If you would like to learn more about raising cows for milk production, and the risks and benefits to the animals as well as to the farmers, I suggest reading articles from the Weston A Price Foundation and the Real Milk CampaignBoth of these groups are doing an amazing job to encourage the consumption of healthy milk, healthy meats, and promote the lifestyle of the family farm, and the freedom and benefits of raising local food.

Here is where the cows come in from the pasture and wait to be milked. 

The cows enter the milking parlor single file.  They walk to a feed pan, and are ready to get milking.

The next step is to dip the teats of the cow’s udder with a teat dip.  This dip was blue, and Sam said it feels like vaseline.  It has antibacterial properties to kill germs that could be on the teats if the cow happened to sit down in manure or a dirty place or was pooped on by another cow.  This dip helps kill microorganisms that could contaminate the milk.  After dipping the teat, it then gets wiped off with a paper towel.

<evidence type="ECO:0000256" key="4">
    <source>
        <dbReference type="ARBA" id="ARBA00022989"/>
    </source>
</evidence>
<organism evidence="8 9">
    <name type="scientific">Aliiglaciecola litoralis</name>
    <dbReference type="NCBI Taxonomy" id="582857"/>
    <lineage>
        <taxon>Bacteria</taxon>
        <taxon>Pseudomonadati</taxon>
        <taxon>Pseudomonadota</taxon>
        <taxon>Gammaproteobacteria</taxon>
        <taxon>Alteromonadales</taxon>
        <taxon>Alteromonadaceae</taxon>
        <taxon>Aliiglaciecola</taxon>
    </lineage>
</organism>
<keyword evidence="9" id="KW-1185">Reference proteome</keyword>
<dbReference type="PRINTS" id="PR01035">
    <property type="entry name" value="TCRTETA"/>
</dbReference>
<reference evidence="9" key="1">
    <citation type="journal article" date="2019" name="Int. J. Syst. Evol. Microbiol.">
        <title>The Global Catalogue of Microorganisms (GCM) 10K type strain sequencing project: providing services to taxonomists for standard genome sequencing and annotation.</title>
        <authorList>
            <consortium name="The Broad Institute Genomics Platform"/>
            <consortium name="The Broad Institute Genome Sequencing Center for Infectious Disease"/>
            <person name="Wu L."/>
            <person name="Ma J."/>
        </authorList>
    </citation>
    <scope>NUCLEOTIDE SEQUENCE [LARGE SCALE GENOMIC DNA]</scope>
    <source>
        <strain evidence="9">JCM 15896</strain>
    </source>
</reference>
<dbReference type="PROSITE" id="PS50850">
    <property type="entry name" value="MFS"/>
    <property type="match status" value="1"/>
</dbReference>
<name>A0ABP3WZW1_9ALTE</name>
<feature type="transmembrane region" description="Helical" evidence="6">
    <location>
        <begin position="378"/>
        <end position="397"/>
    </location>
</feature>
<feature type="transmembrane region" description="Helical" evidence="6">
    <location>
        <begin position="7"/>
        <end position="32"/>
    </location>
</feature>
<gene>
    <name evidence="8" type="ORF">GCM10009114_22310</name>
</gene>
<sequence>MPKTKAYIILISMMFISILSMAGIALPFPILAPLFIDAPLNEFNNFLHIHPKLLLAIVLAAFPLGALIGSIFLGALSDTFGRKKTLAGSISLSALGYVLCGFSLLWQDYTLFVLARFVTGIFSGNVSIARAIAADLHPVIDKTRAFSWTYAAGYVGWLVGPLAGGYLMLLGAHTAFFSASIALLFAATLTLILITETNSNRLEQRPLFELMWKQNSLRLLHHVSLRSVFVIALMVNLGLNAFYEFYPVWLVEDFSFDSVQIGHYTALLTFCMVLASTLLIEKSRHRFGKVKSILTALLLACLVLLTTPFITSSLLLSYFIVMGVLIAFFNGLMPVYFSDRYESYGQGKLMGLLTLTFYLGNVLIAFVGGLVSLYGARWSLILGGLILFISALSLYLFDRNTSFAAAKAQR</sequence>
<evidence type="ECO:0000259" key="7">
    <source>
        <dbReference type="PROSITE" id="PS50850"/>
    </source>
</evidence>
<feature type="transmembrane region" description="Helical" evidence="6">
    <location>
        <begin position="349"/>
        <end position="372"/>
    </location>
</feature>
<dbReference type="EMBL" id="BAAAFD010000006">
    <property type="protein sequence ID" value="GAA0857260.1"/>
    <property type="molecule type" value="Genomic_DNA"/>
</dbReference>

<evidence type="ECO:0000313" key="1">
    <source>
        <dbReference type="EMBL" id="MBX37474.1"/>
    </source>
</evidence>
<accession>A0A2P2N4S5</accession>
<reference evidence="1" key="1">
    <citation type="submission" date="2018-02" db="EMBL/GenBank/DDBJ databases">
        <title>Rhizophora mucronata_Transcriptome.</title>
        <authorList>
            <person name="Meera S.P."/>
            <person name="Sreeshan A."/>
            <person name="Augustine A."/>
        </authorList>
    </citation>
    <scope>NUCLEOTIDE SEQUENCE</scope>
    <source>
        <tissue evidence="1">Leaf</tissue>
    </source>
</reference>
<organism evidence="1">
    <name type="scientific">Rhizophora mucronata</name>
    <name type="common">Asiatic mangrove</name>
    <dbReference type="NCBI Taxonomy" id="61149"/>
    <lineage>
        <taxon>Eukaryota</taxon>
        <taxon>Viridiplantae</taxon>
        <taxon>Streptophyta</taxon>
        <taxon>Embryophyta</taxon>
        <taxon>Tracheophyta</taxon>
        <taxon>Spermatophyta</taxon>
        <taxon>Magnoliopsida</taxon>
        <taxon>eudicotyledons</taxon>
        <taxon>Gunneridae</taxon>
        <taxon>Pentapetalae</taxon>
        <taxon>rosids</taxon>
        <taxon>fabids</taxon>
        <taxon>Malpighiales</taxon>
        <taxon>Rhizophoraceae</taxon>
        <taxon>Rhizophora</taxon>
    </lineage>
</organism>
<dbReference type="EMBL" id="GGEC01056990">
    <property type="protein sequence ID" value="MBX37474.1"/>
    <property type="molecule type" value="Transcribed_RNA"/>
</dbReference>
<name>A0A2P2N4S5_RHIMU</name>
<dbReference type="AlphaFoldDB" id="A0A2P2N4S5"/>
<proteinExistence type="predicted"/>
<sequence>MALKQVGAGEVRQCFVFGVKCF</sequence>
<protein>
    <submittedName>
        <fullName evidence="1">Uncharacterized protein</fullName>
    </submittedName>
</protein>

Next, Sam let each of the children and adults milk a cow by hand.  He showed the children the proper way to place their hand and how to move their fingers to extract the milk.  Milking by hand is not done anymore.  But this is how the cows were milked many years ago, before the dairy had automated milking machines.

My son, age six, getting a lesson from Sam on how to hold the teats.

The four teats, or nipples, on a cows udder.

Here Sam is showing the children how to move their grip down the teat to extract the milk.

There were more lessons and opportunities for each person to practice. 

Bill explained that a cow who has just freshened (had a calf) gives a lot more milk than a cow who freshened several month ago.  These cows have a calf once a year.  The calves are removed as soon as they are born, and raised by hand, so the dairy can keep the milk and sell it for human consumption.